GENEVA / ROME (28 September 2018) – The UN Special Rapporteur on contemporary forms of slavery, Urmila Bhoola, will visit Italy from 3 to 12 October.
During her country visit, Bhoola will focus on labour exploitation of migrants in agriculture and on the strategies, policies and laws which the Government of Italy is implementing to prevent and address exploitation in that sector.
“The aim of the visit is to gather first-hand information about the labour and living conditions of migrant workers in agriculture and to assess to what extent the Government of Italy is taking measures to achieve target 8.7 of the United Nations Sustainable Development Goals which requires taking “immediate and effective measures to eradicate forced labour, end modern slavery and human trafficking (…)”, the expert said.
Amongst other issues, the Special Rapporteur is also interested in assessing to what extent victims of labour exploitation are granted access to justice.
The Special Rapporteur will meet with senior Government officials from the Ministries of Foreign Affairs; Interior; Labour and Social Policies; Justice; Agriculture, Food and Forestry and of the Department for Equal Opportunities and National Office Against Racial Discrimination. Ms. Bhoola is also planning to meet migrant workers in the areas of Rosarno (Calabria), Foggia (Apulia) and Latina (Lazio). She will also meet with representatives of civil society and international organizations.
The Special Rapporteur will hold a media conference on 12 October 2018 at the Istituto Luigi Sturzo, Via delle Coppelle, 35, in Rome, to share her preliminary observations and conclusions. It will start at 14:00, and access is strictly limited to the media.
Ms Urmila Bhoola (South Africa)was appointed as the UN Special Rapporteur on contemporary forms of slavery, including its causes and consequences, in June 2014. She is independent from any government and serves in her individual capacity. Ms. Bhoola is a former Judge of the Labour Court of South Africa. Her judicial appointment followed twenty years of work as a labour and human rights lawyer in South Africa, and she has received many awards for her human rights and gender equality work. She has also been a technical advisor to the International Labour Organisation (ILO) on labour rights in the Asia Pacific region and was Chief Legal Drafter of South Africa's Employment Equity Act, designed to redress disadvantages caused by apartheid. Her most recent report to the Human Rights Council focuses on the impact of slavery and servitude on marginalized migrant women workers in the global domestic economy.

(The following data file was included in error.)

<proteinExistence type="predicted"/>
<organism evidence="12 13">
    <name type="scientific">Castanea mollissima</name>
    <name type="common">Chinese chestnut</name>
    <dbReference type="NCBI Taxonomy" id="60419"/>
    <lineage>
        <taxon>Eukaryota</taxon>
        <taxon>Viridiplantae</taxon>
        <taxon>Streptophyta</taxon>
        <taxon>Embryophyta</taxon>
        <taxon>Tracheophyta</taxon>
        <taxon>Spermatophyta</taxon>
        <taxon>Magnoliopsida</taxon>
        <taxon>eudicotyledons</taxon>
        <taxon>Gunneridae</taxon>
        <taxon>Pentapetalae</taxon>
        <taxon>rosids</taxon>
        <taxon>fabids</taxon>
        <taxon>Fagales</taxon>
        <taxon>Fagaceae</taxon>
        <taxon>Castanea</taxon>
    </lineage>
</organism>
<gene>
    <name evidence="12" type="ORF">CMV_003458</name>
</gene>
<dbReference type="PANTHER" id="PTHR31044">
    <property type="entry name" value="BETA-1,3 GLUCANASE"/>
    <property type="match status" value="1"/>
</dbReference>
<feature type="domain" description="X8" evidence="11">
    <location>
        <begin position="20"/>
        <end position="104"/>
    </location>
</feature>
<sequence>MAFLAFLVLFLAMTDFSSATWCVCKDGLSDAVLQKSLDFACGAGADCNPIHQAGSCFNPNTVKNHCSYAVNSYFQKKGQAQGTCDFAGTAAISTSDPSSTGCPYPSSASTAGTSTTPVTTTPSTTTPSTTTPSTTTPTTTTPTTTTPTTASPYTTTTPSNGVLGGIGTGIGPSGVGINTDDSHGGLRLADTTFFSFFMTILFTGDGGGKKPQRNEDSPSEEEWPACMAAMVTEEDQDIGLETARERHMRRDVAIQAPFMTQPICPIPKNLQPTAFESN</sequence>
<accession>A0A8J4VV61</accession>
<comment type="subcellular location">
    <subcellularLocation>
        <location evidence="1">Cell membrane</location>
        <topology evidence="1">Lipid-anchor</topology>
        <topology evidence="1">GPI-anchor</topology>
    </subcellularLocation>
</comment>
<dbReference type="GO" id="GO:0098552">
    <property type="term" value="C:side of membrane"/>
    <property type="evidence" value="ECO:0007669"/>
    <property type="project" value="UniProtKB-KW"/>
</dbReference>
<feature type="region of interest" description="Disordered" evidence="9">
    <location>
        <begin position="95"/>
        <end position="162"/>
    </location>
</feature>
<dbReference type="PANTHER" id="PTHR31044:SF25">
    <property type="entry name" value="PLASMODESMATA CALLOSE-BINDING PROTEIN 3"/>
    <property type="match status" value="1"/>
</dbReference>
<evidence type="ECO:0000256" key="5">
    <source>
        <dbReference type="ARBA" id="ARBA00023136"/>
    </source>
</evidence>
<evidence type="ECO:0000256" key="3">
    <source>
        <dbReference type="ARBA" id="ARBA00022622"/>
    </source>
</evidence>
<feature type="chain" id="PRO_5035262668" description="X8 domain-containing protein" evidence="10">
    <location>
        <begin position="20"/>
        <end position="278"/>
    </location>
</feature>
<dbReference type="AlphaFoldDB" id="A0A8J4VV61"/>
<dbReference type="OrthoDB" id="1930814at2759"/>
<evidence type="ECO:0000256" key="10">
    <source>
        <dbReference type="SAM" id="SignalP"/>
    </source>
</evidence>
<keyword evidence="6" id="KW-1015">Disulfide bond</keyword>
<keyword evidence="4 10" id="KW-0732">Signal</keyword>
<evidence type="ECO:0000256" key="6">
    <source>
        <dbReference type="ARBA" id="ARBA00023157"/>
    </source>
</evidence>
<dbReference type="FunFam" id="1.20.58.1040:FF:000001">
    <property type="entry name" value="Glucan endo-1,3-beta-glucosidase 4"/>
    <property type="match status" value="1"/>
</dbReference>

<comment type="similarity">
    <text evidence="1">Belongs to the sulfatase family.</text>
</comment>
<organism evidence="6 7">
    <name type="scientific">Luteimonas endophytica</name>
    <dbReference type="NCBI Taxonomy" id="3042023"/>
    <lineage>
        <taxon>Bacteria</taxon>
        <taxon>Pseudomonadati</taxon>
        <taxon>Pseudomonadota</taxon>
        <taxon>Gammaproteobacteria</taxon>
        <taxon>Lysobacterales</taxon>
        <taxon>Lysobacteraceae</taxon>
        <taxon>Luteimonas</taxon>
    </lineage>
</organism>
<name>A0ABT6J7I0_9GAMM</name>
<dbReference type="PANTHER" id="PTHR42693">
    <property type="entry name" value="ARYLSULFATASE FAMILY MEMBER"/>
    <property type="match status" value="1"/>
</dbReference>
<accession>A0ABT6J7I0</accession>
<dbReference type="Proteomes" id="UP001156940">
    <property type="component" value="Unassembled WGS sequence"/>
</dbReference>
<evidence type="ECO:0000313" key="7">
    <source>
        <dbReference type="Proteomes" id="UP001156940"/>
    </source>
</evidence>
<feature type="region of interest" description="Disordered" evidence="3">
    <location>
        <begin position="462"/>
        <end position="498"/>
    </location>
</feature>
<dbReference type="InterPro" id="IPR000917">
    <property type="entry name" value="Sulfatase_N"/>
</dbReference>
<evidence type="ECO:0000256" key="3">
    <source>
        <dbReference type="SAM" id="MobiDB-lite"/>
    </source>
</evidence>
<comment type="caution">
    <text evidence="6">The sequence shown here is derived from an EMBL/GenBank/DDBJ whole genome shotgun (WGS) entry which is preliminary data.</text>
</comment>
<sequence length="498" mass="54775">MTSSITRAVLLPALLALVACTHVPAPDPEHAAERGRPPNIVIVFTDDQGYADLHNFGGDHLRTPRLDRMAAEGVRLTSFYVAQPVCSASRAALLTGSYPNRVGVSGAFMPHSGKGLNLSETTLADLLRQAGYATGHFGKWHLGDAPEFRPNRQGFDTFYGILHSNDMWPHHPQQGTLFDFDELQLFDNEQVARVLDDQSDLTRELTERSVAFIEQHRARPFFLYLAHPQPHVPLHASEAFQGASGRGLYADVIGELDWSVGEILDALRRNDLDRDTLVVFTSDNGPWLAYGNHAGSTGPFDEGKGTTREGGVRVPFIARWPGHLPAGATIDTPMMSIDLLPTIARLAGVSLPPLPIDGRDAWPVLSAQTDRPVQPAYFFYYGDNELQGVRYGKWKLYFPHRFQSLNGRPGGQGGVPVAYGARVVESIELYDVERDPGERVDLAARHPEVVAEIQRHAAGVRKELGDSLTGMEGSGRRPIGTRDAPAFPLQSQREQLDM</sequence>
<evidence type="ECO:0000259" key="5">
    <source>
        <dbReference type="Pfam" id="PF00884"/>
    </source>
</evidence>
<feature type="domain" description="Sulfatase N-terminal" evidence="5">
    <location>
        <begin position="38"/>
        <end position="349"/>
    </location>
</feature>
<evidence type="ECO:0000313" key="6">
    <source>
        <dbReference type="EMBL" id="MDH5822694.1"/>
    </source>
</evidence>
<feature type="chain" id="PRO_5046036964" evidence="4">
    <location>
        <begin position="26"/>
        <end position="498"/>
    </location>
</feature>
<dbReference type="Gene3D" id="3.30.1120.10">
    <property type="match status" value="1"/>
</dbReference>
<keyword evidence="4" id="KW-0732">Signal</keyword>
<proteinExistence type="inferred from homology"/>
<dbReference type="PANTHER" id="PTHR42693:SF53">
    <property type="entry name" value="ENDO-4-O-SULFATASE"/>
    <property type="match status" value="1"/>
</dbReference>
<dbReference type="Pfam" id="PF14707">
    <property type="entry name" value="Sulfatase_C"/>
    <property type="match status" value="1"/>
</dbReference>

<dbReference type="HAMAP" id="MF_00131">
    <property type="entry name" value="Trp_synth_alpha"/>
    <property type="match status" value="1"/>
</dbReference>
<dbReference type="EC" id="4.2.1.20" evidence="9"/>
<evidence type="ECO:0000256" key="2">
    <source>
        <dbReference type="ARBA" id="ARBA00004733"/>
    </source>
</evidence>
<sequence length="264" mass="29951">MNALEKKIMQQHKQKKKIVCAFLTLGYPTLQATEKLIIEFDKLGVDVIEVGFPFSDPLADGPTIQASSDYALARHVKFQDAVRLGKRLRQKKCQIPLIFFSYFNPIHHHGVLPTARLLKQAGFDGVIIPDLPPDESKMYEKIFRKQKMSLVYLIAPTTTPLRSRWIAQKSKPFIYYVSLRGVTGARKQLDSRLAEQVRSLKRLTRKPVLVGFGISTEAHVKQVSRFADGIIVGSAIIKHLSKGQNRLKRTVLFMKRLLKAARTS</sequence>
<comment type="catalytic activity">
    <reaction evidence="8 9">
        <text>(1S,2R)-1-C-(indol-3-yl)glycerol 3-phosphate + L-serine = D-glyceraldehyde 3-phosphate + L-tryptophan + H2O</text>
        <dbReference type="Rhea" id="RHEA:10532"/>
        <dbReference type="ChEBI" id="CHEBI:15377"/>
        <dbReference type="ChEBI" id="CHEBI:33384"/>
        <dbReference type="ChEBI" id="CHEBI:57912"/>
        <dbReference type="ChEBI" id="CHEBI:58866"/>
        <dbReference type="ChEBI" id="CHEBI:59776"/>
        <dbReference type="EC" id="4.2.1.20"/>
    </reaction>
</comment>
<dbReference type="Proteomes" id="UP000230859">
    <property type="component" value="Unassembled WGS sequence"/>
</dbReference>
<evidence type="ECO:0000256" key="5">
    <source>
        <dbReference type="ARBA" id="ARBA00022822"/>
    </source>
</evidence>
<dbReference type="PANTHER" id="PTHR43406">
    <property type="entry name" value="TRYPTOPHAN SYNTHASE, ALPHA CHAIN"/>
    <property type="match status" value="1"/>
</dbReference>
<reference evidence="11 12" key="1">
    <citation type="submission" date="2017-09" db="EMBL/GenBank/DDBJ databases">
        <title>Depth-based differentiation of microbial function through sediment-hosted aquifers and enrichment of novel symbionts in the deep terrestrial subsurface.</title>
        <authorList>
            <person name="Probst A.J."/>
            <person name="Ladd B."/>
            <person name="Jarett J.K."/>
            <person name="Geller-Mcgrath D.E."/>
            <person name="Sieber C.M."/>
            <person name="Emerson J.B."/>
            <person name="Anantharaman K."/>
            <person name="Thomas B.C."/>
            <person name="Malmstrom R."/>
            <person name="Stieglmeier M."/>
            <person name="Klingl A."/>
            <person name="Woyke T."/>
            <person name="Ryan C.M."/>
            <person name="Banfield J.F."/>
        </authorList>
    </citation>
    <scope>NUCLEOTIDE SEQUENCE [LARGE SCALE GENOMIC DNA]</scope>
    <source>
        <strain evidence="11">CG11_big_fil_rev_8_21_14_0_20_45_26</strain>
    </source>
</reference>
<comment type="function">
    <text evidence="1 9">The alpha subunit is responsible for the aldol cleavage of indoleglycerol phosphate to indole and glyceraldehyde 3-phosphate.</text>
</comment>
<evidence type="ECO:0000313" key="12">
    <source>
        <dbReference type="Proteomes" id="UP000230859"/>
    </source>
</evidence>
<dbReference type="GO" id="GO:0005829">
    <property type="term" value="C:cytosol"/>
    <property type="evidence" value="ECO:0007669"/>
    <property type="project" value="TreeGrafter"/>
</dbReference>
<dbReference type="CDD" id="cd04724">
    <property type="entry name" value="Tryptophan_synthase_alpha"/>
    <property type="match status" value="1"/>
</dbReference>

The Special Rapporteurs are part of what is known as the Special Procedures of the Human Rights Council. Special Procedures, the largest body of independent experts in the UN Human Rights system, is the general name of the Council’s independent fact-finding and monitoring mechanisms that address either specific country situations or thematic issues in all parts of the world. Special Procedures’ experts work on a voluntary basis; they are not UN staff and do not receive a salary for their work. They are independent from any government or organization and serve in their individual capacity.
UN Human Rights country page:http://www.ohchr.org/EN/countries/ENACARegion/Pages/ITIndex.aspx
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